The political landscape leading up the 2014 civic election is shifting as a new party that includes community activists, former politicians and a retired judge is gearing up to take a run at city hall.
The Electors Action Movement of the Lower Mainland Association, or TEAM, says it has almost 100 members and plans to run a mayoral candidate in the 2014 race as it battles the ruling Vision Vancouver, the NPA and COPE.
Weve been forming since last November and meeting every couple of weeks, said Bill McCreery, an organizer who ran unsuccessfully for a council seat with the NPA in the 2011 election.
The partys membership includes former NPA councillor Jonathan Baker, retired University of B.C. political science professor Paul Tennant and Ian Pitfield, a recently retired B.C. Supreme Court judge whose 2011 decision allowed the Insite supervised injection site to remain open indefinitely.
Other members include Doreen Braverman, founder of the Flag Shop, Dunbar community activist Mike Andruff, film producer and one-time NPA candidate Colleen Hardwick and Dave Pasin, also a former NPA candidate.
The TEAM name may be familiar to some, as it was the name the late mayor Art Phillips adopted in the 1970s to form an alternative to the NPA and COPE.
The name is not to be confused with a party called vcaTEAM, which ran 15 candidates, including mayoral candidate Valerie Maclean in the 2002 election. The party failed to win a seat in what was a COPE landslide.
McCreery cited several reasons for leaving the NPA, including being sidelined from a bigger media profile during the 2011 campaign. He was also unhappy the party failed to attract more moderate voices like those of former councillors Peter Ladner and Gordon Price.
When he was a party member, McCreery tried to change the NPAs name to Vancouver First. At the time, he said the NPA needed to become more inclusive, relevant and effective within the present day political reality. NPA party members voted 36-6 to keep the name.
The new version of TEAM wants more neighbourhood consultation on development and plans to distance itself from the perception that parties can be bought by developers.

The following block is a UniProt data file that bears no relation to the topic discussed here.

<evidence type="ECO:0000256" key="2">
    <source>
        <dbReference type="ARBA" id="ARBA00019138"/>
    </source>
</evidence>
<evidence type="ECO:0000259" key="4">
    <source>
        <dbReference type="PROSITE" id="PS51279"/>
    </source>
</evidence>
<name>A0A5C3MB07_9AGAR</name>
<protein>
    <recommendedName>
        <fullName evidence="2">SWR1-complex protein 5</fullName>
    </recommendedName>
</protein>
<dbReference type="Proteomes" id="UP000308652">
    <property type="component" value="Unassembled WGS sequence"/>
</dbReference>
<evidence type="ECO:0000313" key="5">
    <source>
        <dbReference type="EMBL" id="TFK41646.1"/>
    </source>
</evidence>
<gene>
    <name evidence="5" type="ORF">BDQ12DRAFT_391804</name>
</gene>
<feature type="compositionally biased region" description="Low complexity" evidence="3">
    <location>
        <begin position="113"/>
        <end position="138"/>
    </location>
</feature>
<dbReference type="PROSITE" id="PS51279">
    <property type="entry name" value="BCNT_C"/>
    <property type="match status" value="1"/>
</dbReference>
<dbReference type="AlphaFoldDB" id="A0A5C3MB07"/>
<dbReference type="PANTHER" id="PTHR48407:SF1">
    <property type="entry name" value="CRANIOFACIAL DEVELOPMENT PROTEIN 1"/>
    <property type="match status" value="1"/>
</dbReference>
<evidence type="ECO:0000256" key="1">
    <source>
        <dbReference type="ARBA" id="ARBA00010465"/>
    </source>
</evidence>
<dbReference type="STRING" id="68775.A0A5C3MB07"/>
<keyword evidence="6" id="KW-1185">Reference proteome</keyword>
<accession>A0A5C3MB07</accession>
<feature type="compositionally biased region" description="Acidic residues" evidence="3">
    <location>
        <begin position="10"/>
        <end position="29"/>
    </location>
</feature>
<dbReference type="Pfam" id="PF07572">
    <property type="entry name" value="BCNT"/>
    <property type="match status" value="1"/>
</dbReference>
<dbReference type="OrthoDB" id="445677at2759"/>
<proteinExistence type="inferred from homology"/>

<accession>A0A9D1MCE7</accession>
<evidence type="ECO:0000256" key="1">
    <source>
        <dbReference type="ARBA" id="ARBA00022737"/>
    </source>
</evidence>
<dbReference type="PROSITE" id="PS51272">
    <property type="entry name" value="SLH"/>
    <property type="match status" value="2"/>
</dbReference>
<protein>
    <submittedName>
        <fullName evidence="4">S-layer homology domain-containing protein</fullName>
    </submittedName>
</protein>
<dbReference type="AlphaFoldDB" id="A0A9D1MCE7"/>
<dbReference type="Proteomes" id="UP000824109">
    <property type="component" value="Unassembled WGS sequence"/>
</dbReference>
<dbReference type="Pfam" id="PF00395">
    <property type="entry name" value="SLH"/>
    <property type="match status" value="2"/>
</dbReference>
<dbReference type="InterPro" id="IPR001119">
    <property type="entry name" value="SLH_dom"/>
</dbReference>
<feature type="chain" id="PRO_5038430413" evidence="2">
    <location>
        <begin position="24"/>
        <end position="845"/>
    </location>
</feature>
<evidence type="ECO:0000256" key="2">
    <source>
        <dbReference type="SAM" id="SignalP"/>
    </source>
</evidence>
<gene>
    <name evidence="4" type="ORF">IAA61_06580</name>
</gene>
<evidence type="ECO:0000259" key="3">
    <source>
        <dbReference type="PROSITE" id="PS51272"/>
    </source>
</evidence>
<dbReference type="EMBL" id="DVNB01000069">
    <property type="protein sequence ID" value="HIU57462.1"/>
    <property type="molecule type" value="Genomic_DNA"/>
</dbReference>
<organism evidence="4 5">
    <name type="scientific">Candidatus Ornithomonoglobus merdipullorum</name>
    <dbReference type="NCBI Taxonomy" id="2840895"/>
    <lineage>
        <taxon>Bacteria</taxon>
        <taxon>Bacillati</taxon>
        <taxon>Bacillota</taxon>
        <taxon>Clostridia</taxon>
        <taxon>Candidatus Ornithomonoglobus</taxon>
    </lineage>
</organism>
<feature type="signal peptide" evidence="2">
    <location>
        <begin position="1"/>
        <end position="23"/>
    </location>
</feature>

McCreery said the party will limit donations to $1,200 per person per year. Current laws governing civic campaigns are wide open, with the NPA and Vision raising and spending several million dollars each in previous campaigns.
The emergence of TEAM comes as the NPA has rebranded itself, launching a new website over the weekend and dropping its traditional red and blue colours for purple and a new logo.
In my mind, it was the red and blue coming together as purple, said NPA board member Robert McDowell, when asked why the party changed its colours. The whole idea is unification and unity and moving together as one.
Added McDowell: The name is the same and it will stay the same. But I think the look is a lot more hip and interesting.
The rebranding stems from the NPA forming a renewal committee after the 2011 election, which left the party with a combined seven seats on council, school board and park board.
McDowell noted the party is 76 years old and it was time to refresh the brand that once dominated civic politics until Vision Vancouver emerged almost a decade ago and won consecutive majorities in the 2008 and 2011 campaigns.
McDowell said the NPA has between 600 and 700 members and expects to attract more people as the election in the fall of 2014 nears closer.
As for his thoughts on McCreerys new party: We wish him well.